When comparing the group of testosterone-treated with untreated Klinefelter’s syndrome patients, we did not find dramatic differences. The only significant differences found were decreases in FSH, LH, LDL cholesterol, and adiponectin and an increase in 17β-estradiol. The amount of body fat tended to be lower as did fasting plasma glucose, total cholesterol, leptin, and CRP. An explanation for this unexpected lack of difference could be the use of inadequate low doses of testosterone, reflected by the lack of difference in testosterone or free testosterone between the treated and untreated groups of Klinefelter’s syndrome patients and the inability to suppress FSH and LH to normal values. The higher levels of 17β-estrogen in the testosterone-treated Klinefelter’s syndrome group could be caused by an increased aromatase activity. Supporting this hypothesis is the significantly higher ratio between 17β-estrogen and testosterone in the untreated Klinefelter’s syndrome group compared with control subjects although the absolute level of 17β-estrogen is not increased. The decrease in adiponectin in the testosterone-treated Klinefelter’s syndrome group is a potentially adverse effect of testosterone treatment, but whether this rather negative effect of testosterone treatment is counterbalanced by the concomitant reduction in LDL and total cholesterol, fat mass, and fasting glucose is currently unknown. Although not proven from this or other studies, it seems reasonable that testosterone supplementation should be offered to almost all patients with Klinefelter’s syndrome.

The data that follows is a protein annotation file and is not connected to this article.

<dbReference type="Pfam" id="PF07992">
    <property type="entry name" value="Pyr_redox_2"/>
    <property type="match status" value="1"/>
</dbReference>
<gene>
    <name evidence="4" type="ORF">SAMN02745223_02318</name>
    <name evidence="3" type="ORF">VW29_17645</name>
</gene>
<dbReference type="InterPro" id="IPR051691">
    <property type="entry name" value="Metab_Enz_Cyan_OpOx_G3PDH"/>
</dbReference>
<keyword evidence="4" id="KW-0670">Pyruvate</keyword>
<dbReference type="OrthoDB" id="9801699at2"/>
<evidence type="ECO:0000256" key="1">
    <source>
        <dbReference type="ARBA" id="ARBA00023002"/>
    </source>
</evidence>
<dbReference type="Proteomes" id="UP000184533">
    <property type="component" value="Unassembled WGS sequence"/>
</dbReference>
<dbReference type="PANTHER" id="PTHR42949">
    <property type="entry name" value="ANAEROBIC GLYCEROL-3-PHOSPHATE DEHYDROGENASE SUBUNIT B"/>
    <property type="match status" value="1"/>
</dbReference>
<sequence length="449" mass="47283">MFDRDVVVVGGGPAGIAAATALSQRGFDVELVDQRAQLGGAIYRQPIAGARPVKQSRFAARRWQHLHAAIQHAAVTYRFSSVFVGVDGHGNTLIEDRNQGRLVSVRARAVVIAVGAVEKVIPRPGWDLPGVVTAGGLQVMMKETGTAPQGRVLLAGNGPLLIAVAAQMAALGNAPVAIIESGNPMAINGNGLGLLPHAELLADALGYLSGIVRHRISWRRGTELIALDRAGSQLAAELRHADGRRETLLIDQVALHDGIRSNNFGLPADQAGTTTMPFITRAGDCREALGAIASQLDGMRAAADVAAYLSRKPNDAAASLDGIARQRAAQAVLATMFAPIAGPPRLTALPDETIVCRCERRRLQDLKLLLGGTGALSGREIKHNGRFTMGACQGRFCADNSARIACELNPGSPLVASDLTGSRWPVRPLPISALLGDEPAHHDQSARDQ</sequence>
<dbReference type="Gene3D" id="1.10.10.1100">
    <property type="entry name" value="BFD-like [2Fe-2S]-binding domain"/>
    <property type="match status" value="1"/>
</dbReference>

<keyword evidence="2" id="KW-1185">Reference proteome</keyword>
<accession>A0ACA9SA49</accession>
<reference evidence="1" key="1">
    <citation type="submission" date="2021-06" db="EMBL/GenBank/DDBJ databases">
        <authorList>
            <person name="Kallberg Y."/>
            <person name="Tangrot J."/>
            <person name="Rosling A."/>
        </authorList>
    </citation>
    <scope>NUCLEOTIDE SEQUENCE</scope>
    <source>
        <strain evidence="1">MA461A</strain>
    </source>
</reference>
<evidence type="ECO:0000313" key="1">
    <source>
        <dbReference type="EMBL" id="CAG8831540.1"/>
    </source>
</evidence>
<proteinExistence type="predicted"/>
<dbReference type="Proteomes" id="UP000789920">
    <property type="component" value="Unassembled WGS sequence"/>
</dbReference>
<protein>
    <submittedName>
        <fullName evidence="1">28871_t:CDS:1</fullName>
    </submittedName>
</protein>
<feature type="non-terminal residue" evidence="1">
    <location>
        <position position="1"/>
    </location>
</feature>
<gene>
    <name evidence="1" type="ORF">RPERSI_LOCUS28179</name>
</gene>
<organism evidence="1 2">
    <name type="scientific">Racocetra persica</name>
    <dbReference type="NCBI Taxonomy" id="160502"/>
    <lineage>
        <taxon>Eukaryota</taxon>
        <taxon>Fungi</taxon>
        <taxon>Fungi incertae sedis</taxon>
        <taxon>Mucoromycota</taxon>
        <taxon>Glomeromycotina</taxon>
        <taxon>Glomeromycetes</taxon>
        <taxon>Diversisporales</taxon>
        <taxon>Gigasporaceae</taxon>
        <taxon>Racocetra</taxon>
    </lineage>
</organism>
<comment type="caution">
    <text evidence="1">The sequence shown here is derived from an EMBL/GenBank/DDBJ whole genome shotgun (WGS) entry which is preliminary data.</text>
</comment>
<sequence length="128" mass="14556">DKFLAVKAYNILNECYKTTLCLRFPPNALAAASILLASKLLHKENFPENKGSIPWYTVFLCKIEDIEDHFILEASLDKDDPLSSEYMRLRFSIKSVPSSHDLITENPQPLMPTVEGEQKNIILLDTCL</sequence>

In summary, we describe for the first time the severe magnitude of the metabolic syndrome in Klinefelter’s syndrome. A number of components of the metabolic syndrome are present Klinefelter’s syndrome, but, notably, normal blood pressure was found. Significant truncal obesity was present. Hypogonadism is frequent in Klinefelter’s syndrome, and we recommend that all patients with Klinefelter’s syndrome should be treated properly with testosterone substitution. However, prospective randomized studies are needed to prove the postulated efficacy of testosterone supplementation in preventing the occurrence of the metabolic syndrome.
A.B. received financial support through a research fellowship from the University of Aarhus. The study was also supported by grants from the Danish Health Research Council (Grant 9600822, Aarhus University-Novo Nordisk Centre for Research in Growth and Regeneration), the Aase and Einar Danielsen Foundation, and the Danish Diabetes Association.
The technical assistance of Lone Svendsen, Lene Christensen, Susanne Sørensen, Hanne Petersen, Hanne Mertz, Joan Hansen (medical research laboratories), and the staff at the osteoporosis clinic, Aarhus University Hospital, is highly appreciated. We also thank the doctors who referred their Klinefelter’s syndrome patients to us.